Monday, October 27, 2008

Shoot the Piano player

This film is by Francis Truffaut. It was his second film. We see Truffaut continue to work with young boys. This film was based on American Film Noir. It was also based on a novel. It was not popular when it came out, possibly because of how different it was (emotional rollercoaster: from funny to tragic). Truffaut was inspired to make the film from a single image he took from the book (the car in the snow).

The first person we see in the film is Chico. He is running from someone, and runs into a telephone pole. So you assume the moie is going to be about him. But the film is actually about Charlie/Edward, who is Chico's brother. (the first twist!) While we see Chico walking with stranger, who is telling him his life story, the camera uses long continous tracking shouts. We feel as if we are really walking with them. The film consists of rapid storytelling, yet we are not really interested in the sory. It almost feels like a different movie every five minutes.

There are many references to other films in the movie. One is the reference to silent films, we see the bartender greedily taking money for Charlie and Lena's address. This would have happened in a silent film. At the end of the film at the shootout, we see a reference to ganster film. What horrible shots they all are! The scene where Lena is shot and slides down the snow is quite moving as you don't expect it.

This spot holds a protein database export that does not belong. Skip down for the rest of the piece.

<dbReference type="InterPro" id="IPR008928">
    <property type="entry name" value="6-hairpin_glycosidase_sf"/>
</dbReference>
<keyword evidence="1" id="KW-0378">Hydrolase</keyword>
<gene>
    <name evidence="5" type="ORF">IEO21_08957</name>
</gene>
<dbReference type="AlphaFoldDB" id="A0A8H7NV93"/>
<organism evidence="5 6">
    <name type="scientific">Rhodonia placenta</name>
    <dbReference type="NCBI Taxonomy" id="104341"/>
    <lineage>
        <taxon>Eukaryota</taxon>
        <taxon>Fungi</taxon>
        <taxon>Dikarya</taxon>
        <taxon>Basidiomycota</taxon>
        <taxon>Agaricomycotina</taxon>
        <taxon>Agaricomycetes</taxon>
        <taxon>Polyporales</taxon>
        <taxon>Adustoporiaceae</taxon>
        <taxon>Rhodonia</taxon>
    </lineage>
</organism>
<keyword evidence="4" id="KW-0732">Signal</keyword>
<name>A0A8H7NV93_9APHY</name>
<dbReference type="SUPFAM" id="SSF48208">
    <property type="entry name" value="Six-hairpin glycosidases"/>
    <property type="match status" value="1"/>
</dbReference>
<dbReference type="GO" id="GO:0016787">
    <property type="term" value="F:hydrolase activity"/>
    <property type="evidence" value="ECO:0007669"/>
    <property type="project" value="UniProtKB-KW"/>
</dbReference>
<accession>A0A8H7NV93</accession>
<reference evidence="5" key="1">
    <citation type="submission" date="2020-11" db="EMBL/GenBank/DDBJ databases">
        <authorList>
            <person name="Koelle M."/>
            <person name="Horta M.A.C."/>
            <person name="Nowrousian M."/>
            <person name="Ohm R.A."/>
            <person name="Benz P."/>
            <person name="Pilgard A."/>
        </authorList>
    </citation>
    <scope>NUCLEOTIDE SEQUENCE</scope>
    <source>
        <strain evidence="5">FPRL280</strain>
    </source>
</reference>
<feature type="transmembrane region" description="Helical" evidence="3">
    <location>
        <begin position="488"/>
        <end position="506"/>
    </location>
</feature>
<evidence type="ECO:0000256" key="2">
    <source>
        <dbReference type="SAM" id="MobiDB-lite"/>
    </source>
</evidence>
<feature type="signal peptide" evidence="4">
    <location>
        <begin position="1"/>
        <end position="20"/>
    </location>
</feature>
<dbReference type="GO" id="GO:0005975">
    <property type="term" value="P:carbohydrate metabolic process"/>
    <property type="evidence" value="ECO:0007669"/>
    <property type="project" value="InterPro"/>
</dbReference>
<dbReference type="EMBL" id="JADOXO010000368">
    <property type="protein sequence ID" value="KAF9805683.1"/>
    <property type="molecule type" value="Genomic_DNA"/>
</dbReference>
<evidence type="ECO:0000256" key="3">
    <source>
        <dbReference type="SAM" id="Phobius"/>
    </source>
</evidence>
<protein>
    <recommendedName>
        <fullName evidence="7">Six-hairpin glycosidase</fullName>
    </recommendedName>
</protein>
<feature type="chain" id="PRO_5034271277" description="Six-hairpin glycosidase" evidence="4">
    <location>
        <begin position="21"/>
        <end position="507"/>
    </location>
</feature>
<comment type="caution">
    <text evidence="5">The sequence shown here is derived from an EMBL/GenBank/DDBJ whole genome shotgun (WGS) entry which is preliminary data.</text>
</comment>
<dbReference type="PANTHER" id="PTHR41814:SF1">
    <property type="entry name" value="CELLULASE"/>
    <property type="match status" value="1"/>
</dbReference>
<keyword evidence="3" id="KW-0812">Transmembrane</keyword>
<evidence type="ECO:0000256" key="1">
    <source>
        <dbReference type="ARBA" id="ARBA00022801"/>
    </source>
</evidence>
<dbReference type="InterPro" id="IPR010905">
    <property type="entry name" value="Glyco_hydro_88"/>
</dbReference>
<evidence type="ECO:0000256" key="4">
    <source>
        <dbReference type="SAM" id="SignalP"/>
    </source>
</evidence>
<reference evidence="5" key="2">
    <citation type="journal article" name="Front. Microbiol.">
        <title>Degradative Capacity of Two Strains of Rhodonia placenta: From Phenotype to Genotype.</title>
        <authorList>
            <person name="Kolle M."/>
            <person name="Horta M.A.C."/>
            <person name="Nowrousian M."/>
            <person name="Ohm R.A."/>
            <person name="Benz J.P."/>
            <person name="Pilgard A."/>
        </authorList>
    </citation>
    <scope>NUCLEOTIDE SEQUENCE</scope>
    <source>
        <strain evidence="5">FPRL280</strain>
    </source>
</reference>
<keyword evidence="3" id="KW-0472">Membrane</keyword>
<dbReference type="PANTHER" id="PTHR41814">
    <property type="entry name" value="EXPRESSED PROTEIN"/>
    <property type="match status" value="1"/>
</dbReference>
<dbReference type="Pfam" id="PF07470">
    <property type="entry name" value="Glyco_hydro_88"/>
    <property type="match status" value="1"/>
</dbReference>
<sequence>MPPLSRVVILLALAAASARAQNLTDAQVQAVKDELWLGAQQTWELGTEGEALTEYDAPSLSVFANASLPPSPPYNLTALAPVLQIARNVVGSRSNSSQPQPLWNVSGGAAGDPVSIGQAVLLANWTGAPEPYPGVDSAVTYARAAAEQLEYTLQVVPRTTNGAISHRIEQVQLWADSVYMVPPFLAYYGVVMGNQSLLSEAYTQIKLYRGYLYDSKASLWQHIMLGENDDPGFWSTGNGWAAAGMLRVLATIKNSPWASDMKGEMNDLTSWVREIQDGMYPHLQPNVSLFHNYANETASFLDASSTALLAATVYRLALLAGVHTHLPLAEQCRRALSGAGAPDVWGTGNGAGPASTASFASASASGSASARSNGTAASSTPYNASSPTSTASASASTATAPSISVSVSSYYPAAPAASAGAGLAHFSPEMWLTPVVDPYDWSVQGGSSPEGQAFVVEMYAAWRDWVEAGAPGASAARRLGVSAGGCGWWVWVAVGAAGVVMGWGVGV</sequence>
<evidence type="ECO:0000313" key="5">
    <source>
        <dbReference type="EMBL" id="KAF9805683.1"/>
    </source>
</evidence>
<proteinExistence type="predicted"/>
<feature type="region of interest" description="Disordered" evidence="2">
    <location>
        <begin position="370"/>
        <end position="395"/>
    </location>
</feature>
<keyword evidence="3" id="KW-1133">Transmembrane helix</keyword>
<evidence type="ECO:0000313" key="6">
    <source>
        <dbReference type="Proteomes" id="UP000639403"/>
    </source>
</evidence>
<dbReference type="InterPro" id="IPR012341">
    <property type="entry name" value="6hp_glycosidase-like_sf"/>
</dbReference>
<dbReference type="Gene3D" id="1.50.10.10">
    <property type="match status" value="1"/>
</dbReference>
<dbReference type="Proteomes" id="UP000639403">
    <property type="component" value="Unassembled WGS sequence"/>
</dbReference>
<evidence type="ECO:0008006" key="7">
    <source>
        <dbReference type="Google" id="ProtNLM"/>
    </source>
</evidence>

The voiceovers in the film seem to be commenting on the story and trying to tell Charlie/Edward what to do. Truffaut messes with the point of view of the story so much that is makes it almost impossible to determine who is actually narrating.

Again we are reminded that we are watching a film. When we see Lena's dead body we see the shadow of the camera. Perhaps Truffaut left it there to remind us that we were watching a film. The film is very self conscious of what it is doing while at the same time being experimental.

This film could also be broken down by how it portrays gender. We see the importance of relationships, and also the shy male lead, who is not made fun of, but featured as the protagonist. The relationships are very important to Charlie, his relationship to Lena and his neighbor prostitute.

This film was not one of my favorites. I could not help but think the whole time, if these two guys are chasing him and he had done absolutely nothing wrong, why he did not stop and confront them and explain they were in fact looking for his brother. (I am not saying he should have turned his brother in, but explained his innocence.)

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